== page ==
Yellow, or Carolina, jessamine (Gelsemium sempervirens) is one of the most familar native vines to those of us that use natives in our landscape. It is found nearly statewide in a wide variety of upland conditions, from pinelands to scrub. It also is found throughout the Southeastern Coastal Plain from Texas to Virginia.
As its Latin name implies, it is evergreen. It is a twining vine and it grows a great many feet in all directions from its central growing point. Often, it grows up and over the adjacent vegetation, and can climb quite high into the canopy of trees. In more xeric conditions, it sometimes grows more like a ground cover. The elliptical leaves are opposite each other on the stem.
Blooming occurs in late winter to early spring, though it is sometimes possible to see flowers at other times of the year. They are a bright canary yellow and highly fragrant. It is often easy to detect the presence of yellow jessamne well before it is seen. The flowers attract a wide variety of pollinators, including hummingbirds. The pollinated flowers ripen to dry seed capsules. The seeds have a prominent wing along the outer edge, a feature not present in its close cousin, swamp jessamine.
Yellow jessamine is widely propagated and normally easy to locate from commercial sources, even ones that don't specialize in native plants. It is quite adaptable and will tolerate a wide variety of sites as long as it is not kept too wet. As a vine, it will tolerate shade if allowed to grow up into the canopy of nearby trees. It also does well in full sun. I believe that yellow jessamine is best used on a trellis or fence where its bright yellow, fragrant, flowers can be admired. If used as a ground cover, it often becomes a tangled mess that is very difficult to walk through. If planted near the base of a tall tree, it will venture up into the canopy, but the flowers cannot be easily seen or smelled.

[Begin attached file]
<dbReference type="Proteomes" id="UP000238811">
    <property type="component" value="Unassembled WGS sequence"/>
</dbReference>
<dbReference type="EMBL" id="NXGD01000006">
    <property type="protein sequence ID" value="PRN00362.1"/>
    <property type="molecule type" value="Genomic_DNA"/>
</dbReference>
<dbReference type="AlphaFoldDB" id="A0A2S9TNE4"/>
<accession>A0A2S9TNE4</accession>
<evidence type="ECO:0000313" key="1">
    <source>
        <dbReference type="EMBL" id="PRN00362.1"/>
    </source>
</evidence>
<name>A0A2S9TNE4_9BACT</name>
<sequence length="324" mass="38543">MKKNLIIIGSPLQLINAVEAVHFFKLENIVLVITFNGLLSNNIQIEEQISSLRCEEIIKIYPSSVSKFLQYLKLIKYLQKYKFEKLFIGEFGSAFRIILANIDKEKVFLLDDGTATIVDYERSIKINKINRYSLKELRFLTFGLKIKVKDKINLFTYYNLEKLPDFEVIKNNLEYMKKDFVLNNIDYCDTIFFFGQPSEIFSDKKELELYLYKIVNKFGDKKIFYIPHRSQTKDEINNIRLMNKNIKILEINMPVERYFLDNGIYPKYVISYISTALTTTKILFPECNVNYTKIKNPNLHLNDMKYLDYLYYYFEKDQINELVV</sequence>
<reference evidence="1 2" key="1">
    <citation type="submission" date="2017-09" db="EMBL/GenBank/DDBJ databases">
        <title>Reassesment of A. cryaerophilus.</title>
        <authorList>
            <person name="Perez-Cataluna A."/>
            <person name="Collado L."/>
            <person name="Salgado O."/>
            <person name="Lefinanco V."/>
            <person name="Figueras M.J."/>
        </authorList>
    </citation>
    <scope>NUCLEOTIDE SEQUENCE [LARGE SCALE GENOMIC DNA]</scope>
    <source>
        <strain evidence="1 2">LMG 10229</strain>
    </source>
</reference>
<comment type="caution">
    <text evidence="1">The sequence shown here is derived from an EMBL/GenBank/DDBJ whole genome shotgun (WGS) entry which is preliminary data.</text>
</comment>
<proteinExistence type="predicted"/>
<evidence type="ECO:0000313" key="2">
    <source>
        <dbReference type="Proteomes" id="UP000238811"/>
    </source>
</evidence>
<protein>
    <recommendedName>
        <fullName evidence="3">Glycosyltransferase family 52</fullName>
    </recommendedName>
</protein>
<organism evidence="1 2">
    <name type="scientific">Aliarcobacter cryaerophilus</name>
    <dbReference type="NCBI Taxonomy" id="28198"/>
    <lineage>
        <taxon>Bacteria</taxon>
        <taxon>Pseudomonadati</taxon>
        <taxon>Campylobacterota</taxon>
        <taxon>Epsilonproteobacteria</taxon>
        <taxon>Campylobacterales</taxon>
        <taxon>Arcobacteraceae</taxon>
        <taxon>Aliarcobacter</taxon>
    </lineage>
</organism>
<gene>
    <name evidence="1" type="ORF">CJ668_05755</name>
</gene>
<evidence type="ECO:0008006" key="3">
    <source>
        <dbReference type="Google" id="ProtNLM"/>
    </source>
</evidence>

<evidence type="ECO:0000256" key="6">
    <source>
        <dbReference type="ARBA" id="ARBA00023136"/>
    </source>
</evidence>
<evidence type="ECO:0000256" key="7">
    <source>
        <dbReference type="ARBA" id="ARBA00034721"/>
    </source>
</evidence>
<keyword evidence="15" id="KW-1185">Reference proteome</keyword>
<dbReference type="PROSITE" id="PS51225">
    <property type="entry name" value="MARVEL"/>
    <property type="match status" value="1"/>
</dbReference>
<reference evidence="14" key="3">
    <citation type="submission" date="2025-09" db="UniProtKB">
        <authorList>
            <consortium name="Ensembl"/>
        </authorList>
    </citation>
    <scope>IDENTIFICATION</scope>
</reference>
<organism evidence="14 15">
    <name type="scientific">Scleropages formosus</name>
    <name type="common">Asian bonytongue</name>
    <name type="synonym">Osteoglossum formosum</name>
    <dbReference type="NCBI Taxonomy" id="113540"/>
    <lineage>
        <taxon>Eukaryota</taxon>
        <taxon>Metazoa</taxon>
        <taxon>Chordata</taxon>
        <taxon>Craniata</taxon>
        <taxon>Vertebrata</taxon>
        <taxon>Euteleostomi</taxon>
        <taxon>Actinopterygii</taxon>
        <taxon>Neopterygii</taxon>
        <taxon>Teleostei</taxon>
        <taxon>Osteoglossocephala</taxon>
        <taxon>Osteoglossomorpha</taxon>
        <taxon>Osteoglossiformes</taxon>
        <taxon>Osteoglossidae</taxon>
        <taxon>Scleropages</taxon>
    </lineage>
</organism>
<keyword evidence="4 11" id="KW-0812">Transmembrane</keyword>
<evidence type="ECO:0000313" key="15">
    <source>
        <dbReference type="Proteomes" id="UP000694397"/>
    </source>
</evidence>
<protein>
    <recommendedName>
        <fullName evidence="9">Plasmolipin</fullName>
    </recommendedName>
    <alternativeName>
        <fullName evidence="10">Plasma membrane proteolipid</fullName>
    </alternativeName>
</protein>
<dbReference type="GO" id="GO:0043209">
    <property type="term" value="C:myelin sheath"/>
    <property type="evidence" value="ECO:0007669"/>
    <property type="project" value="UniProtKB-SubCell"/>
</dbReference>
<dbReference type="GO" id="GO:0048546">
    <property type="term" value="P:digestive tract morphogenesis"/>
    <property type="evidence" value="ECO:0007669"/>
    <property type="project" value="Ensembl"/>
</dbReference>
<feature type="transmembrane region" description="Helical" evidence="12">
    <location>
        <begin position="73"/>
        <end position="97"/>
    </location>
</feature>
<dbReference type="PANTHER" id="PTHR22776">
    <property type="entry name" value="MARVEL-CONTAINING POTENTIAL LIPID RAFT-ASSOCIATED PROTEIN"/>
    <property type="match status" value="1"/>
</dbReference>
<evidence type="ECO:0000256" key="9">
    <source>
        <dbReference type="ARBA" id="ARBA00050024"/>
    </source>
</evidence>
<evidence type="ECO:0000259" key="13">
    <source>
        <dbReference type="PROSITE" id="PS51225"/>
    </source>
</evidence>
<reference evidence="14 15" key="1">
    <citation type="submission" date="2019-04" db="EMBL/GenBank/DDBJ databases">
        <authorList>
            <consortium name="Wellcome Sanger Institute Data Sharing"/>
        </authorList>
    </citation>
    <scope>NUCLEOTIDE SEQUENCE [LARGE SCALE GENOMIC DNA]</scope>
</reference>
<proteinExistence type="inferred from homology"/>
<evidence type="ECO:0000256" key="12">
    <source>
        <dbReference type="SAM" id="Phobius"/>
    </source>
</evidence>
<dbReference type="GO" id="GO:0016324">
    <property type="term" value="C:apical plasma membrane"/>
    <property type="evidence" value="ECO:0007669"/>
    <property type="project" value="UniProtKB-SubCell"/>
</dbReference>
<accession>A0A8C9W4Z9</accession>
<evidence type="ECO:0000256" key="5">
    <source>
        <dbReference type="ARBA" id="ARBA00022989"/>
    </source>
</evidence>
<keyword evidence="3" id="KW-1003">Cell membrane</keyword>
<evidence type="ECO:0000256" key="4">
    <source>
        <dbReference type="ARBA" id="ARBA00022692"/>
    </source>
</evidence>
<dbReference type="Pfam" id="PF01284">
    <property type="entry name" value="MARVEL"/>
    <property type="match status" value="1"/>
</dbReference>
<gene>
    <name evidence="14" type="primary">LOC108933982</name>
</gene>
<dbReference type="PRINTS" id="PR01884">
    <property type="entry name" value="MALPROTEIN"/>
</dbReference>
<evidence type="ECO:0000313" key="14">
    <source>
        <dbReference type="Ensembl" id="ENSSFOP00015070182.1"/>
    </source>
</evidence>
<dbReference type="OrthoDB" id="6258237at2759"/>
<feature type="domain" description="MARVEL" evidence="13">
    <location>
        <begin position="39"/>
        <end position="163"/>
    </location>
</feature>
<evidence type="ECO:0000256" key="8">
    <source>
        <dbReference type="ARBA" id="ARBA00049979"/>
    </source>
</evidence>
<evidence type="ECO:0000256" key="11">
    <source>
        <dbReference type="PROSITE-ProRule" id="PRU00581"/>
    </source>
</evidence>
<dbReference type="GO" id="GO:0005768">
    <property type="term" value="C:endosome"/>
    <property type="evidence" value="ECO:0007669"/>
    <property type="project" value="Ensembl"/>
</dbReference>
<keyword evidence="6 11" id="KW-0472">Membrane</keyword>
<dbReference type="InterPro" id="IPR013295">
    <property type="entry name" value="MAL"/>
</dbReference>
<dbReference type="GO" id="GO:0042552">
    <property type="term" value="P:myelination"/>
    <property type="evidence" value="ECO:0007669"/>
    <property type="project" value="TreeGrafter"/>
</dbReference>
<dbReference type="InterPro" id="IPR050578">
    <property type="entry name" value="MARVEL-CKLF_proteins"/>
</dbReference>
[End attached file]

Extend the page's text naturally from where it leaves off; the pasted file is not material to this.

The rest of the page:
The one drawback to this species is that it tends to sucker. In a more formal landscape, it should be placed in a setting where the suckers can be controlled by judicious pruning. If used in a naturalistic setting, it will spread and will be difficult to control. But, in such a setting, control may not be needed.